A photo of an empty classroom.

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A Kentucky teacher claims he was discriminated against after he publicly came out as bisexual on social media.

Nicholas Breiner said he spent most of his life in the closet—hiding his orientation from his closest friends and family. He only decided to come out after a student of his, who was struggling with her own sexuality, threatened to kill herself.

“Over spring break of 2017, I received a frantic text from another student who had just received this young lady’s suicide note. I rushed out to her house with police and, thankfully, we got to her in time,” Breiner recalled.

“If she knew long before that I, a teacher she liked and had a good relationship with, knew exactly what she was feeling, would she have gotten to that point? It’s impossible to know but, with the possibility that I could save even a single life, I could no longer ethically stay in the closet. I needed to value my students’ safety and well-being over my own privacy,” he explained.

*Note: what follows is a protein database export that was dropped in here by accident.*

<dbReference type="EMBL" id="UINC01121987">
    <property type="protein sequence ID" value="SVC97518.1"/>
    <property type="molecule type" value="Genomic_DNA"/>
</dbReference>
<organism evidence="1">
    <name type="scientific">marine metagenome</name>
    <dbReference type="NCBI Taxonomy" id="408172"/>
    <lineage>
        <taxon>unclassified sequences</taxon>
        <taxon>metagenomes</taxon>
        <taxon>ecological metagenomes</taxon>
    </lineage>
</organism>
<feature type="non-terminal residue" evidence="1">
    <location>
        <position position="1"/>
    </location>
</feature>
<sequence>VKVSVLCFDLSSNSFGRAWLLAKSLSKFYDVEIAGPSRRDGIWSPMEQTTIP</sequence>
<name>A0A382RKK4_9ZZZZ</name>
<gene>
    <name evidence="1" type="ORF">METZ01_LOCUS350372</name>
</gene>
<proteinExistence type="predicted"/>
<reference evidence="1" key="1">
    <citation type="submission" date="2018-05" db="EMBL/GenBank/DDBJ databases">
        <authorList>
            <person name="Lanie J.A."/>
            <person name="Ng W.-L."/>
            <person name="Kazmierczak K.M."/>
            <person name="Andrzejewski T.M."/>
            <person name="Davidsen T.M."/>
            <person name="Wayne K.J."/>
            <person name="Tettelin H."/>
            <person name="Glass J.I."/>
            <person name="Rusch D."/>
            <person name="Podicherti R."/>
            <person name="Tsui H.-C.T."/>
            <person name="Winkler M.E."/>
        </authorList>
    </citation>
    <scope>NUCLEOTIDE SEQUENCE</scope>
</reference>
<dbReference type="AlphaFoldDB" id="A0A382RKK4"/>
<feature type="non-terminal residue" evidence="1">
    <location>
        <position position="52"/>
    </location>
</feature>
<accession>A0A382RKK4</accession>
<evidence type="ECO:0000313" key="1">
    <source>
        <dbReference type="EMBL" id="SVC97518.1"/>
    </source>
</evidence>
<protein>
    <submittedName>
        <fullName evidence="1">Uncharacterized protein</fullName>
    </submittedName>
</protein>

And so it was, on April 7, 2017, Breiner openly announced his sexuality on Instagram. Three days later, he was asked to report to the school office.

“I was cautioned about being open with my sexuality in a small Eastern Kentucky town,” Breiner claimed. “That a number of parents were concerned that I would be actively trying to change their children’s religious beliefs.”

A month later, he was fired from his teaching position at J.B. McNabb Middle School in Mount Sterling. According Courier Journal, there are only 10 cities in the state that offer civil rights protections for LGBT+ folks—and Mount Sterling isn’t one of them. But that hasn’t stopped Breiner from pursuing justice.

The teacher-turned-activist took matters into his own hands when he filed a federal lawsuit against Montgomery County schools. U.S. District Judge Karen Caldwell dismissed the case last month, arguing that federal law does not protect against discrimination based on sexual orientation. But Breiner disagrees, and is appealing Caldwell’s ruling.